The Inner Court is accessed by the Gate of Heavenly Purity, leading to three halls on a central axis that mirror the trio in the Outer Court but are smaller. The Palace of Heavenly Purity once contained the bedroom of the emperor, and was the place where he held banquets and official meetings. The Hall of Celestial and Terrestrial Union was where the empress received and greeted the royal concubines, and her bedroom was known as the Palace of Earthly Tranquility.
Behind the palace lies the Imperial Garden, echoing the style of the great classical gardens of south China with pavilions, rock formations, pools, and foliage. Its main structure is the Hall of Imperial Peace.
On either side of the Hall of Imperial Peace are the Six Eastern Palaces and Six Western Palaces that made up the living quarters of the emperor’s concubines. Each palace has its own courtyard, front and rear halls, and annexes for sleeping. Many of the original furnishings remain. The Six Eastern Palaces now contain displays of art and craftwork from the Ming and Qing Dynasties.
Below the Eastern Palaces are the Hall of Ancestry Worship and the Palace of Abstinence, where the emperor would spend several days before offering sacrifices at the Temple of Heaven and the Temple of the Earth. To the south of the Western Palaces is the Hall of Mental Cultivation where state business was carried out.
Head east from the back of the Hall of Ancestry Worship and you’ll reach the Outer East Wing through the Gate of Great Fortune and Xiqing Gate. This wing was built for the retirement of the Qing emperor Qianlong (1735-1796), and contains some beautiful halls, chambers, and pavilions, as well as the decorative Nine Dragons Screen. Behind the Imperial Garden is the Gate of Spiritual Valor which leads across the moat and out of the palace complex.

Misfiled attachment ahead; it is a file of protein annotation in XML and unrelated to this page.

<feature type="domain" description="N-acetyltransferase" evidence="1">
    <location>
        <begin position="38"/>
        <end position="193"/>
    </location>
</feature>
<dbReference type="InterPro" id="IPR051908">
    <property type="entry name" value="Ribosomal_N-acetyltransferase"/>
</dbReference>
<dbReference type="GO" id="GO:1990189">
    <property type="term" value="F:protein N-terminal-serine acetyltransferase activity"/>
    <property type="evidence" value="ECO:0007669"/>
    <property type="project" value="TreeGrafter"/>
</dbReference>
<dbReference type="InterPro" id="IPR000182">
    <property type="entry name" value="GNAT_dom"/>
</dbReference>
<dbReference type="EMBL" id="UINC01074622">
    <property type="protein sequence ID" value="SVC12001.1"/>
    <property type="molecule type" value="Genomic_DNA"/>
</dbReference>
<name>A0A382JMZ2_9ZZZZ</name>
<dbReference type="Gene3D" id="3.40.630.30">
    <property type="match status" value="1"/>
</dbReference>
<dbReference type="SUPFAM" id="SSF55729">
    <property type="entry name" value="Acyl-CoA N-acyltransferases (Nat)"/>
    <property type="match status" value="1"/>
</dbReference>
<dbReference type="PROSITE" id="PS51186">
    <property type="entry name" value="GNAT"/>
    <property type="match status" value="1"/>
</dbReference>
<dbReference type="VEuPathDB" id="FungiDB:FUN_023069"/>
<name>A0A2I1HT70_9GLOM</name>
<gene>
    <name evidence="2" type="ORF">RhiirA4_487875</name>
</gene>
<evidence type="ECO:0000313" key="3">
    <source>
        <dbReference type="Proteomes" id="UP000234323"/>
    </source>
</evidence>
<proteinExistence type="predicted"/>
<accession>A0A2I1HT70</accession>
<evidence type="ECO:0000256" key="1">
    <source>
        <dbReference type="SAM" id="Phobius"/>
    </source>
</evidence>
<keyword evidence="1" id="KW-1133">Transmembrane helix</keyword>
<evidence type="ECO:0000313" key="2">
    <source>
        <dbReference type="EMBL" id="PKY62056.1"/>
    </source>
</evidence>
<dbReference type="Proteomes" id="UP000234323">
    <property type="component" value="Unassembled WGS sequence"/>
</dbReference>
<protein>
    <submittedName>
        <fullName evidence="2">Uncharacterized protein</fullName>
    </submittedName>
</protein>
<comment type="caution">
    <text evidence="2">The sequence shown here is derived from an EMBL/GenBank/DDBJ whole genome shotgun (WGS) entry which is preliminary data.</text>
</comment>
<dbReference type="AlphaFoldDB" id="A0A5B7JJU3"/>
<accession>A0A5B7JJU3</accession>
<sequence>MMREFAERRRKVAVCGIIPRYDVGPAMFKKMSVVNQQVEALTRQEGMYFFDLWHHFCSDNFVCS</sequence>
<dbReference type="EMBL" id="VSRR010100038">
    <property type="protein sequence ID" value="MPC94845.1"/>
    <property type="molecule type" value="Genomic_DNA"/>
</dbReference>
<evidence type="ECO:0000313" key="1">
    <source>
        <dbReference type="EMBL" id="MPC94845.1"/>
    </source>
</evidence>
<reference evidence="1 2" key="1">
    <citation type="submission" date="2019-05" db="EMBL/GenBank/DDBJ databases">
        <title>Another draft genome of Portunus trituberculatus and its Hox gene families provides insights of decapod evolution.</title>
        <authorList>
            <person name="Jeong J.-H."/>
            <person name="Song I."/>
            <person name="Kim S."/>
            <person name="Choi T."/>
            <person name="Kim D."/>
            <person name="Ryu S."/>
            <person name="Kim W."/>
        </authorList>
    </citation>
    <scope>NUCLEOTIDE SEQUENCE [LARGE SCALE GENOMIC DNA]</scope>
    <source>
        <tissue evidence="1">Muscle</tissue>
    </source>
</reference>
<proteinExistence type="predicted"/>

The Forbidden City was home to 14 Ming and 10 Qing emperors. With the end of the Qing Dynasty in 1912, the Forbidden City stopped being used as a palace. Puyi, the last emperor, abdicated from the throne as the Xinhai Revolution gathered steam, but was allowed to stay in the Inner Court.
The outer part of the Forbidden City was taken over, and the whole of the City was turned into the Palace Museum in 1925 after Puyi was finally evicted. After the Japanese invasion of 1933, much of the palace treasure was removed; some treasure remains in Taiwan, while the rest is part of the Palace Museum collection and can be seen in the Forbidden City today.
The complex suffered minor damage after the Communists came to power in 1949 and was threatened during the Cultural Revolution (1966-1976) until Premier Zhou Enlai sent guards to protect it. The Forbidden City became a UNESCO World Heritage Site in 1987, and so has escaped the fate that befell most of Beijing’s old city gates. A Starbucks was opened on the site in 2000, but closed seven years later after complaints of commercialization.
There is a lot to see in the Forbidden City, so it’s a good idea to devote at least a morning or afternoon to visiting (if not more). It’s most sensible to go first thing in the morning so you have the whole day to explore.